It was the first wedding brand of the digital age. Founded in 1996, The Knot was a wedding planner and media company all in one, providing couples with inspiration, advice, and resources to plan their big day. In that way, The Knot was well ahead of its time in seeing how content, commerce, and community could play out online. It went public in 1999, and in its marriage to public investors, started to go through the stages of life, expanding to include homewares with Nest, and pregnancy with The Bump. Befitting its expanded family, its corporate parent became XO Group in 2011. Late last year, the company was acquired in a $933 million deal by the private-equity firms Permira Funds and Spectrum Equity, and it merged with WeddingWire. The circle of life.
But while the company and its services have evolved significantly over the years, its own branding has not. With its looping light blue cursive lettering, the old logo was typographical taffeta, all swoops and swooshes, and probably something you’d never wear again after “I do.”
The brand has launched its first new logo and branding since its original one, as one might expect having a little work done now that it has a new relationship. “When we looked at our logo, it felt a bit formal,” says that CMO Dhanusha Sivajee, “so we wanted to focus on cleaning it up a bit in the curves to make it feel more informal and fun, but still holding on to the energetic signature that’s rendered throughout it.” If the original The Knot logo was Runaway Bride, the new one is more Mike and Dave Need Wedding Dates. reflecting how modern weddings have evolved to be more casual, with more couples looking for fun over tradition.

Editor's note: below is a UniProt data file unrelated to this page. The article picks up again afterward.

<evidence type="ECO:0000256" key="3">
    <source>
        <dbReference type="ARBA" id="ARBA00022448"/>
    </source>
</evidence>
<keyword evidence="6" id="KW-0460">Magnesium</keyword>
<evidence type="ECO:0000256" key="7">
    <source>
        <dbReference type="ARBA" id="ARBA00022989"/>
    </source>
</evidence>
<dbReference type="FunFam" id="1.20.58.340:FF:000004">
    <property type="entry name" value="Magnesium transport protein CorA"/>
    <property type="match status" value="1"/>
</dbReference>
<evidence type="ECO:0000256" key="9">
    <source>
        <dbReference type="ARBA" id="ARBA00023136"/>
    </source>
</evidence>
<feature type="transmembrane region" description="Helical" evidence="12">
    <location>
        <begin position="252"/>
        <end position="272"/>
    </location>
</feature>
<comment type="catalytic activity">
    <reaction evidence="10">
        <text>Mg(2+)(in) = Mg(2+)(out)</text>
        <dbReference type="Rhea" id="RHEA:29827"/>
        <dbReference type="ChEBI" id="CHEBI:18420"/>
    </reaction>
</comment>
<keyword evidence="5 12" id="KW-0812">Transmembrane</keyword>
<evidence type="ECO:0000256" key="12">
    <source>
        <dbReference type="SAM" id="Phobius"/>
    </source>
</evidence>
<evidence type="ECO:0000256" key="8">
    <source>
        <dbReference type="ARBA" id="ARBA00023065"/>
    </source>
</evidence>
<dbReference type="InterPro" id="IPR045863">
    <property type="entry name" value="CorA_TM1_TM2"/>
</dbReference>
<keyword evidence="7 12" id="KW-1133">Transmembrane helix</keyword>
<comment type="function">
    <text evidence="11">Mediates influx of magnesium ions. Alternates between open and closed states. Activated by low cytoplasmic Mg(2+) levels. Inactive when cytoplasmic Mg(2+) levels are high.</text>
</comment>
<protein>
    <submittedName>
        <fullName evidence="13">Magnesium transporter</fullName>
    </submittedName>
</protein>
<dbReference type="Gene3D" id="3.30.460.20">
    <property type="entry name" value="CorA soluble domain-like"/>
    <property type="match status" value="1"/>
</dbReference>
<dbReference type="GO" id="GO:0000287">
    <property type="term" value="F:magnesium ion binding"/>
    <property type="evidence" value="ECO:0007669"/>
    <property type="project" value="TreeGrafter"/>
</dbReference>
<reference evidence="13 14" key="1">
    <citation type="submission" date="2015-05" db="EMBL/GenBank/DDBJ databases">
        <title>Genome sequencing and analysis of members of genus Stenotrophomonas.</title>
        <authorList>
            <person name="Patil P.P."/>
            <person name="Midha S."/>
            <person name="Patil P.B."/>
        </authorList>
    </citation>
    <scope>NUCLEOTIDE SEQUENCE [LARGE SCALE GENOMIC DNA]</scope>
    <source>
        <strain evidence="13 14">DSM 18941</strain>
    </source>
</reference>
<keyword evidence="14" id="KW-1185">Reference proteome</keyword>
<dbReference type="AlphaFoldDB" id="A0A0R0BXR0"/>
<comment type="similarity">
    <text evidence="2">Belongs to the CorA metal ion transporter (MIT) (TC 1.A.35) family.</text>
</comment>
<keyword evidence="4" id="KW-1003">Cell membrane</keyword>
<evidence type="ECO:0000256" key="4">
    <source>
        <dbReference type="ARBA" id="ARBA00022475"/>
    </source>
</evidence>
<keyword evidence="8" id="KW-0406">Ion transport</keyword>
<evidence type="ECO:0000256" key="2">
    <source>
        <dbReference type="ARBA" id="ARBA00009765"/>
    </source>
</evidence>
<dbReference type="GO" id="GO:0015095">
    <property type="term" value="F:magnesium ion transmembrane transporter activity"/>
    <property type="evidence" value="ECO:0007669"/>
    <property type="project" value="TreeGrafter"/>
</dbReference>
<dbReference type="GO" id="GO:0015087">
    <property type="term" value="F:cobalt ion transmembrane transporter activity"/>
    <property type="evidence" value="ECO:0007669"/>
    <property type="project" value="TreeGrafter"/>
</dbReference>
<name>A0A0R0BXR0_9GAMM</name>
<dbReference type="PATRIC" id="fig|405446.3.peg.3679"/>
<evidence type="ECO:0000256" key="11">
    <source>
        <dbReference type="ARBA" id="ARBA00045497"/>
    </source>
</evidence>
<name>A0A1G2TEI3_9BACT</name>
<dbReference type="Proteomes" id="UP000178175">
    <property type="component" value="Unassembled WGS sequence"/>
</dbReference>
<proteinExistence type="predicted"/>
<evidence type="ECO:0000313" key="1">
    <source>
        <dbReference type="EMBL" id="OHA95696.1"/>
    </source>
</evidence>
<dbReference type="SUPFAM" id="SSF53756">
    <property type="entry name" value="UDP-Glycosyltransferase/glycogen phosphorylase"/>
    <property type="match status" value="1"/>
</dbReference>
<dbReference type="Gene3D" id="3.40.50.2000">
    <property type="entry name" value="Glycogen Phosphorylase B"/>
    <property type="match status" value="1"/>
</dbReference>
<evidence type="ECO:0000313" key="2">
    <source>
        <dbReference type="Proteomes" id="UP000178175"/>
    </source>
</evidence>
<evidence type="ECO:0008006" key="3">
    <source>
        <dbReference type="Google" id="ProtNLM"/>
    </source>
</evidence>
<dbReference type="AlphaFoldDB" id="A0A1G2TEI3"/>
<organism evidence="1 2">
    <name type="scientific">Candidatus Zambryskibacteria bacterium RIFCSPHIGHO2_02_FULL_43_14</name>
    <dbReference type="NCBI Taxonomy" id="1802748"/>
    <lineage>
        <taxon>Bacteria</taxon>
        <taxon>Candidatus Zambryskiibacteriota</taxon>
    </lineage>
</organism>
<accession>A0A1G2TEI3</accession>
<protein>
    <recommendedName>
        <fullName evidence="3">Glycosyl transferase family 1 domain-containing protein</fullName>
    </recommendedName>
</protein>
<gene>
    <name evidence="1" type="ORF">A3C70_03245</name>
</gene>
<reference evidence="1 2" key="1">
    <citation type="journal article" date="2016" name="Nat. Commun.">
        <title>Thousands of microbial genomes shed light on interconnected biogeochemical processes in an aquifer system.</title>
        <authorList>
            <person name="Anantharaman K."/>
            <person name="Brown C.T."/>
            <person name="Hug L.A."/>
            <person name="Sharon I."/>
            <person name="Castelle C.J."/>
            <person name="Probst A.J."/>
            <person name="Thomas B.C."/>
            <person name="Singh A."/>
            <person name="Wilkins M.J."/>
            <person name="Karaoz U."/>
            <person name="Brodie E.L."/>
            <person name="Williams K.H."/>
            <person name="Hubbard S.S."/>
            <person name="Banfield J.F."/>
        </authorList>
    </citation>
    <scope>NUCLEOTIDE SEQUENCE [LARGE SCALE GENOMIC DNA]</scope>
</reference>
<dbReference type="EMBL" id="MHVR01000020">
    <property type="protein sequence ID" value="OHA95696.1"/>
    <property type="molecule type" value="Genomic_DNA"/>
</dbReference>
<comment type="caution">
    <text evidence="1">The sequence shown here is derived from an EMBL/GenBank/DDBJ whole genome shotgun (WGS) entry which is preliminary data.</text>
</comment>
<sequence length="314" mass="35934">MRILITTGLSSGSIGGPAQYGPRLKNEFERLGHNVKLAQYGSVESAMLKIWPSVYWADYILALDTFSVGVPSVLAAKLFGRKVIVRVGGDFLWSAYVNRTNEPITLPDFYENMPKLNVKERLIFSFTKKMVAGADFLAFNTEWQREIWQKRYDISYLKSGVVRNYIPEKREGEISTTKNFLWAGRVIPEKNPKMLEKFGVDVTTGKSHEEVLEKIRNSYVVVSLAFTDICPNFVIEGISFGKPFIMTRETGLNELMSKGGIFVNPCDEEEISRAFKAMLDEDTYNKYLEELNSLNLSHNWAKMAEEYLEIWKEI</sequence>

Also, that light blue in the old logo was turning off dudes. “We’ve also seen more men get involved in wedding planning over the years, so the light blue color of our logo felt a bit too stereotypically feminine,” Sivajee says. “We chose red, not only because it symbolizes love, but also because it’s about confidence and courage.”
Confidence and courage seem appropriate for The Knot itself, a rarity of modern, wedding-based branding that has managed to survive and thrive. Plenty of startups have tried to tap into the estimated $3 billion American wedding industry, but very few have been able to keep their vows.
Created by Abbott Miller and Pentagram, The Knot’s new branding has the same casual-but-carefully-curated feel as many a YOLO Instagram. The font seems to say, “Oh this? Just something I quickly jotted down on a napkin while mixing this Old Fashioned with bitters I made with my own cardamom seeds.”
It’s the logo equivalent of that beautiful, outdoor country farm wedding, between two people who otherwise never leave the city. What I mean by that is, it doesn’t really convey anything too distinct about weddings or The Knot’s business. It could be the logo for a macrame hobby store. Or a punk band. Which is perhaps the point.
Your wedding day is when you and your significant other get to curate your love and your looks to be better looking, cooler, richer, and more stylish than they really are. It’s like an IRL Instagram post, only you have to hold that pose for at least an entire day. This new logo is whatever you want it to be.
“Weddings have become much more personalized,” says Sivajee. “So our products have allowed people to personalize and customize their wedding to make it uniquely about them. It’s encouraging people to make their own traditions and do weddings their own way.”
As branding goes, it’s a Wagner “Bridal Chorus” cover by Mumford and Sons.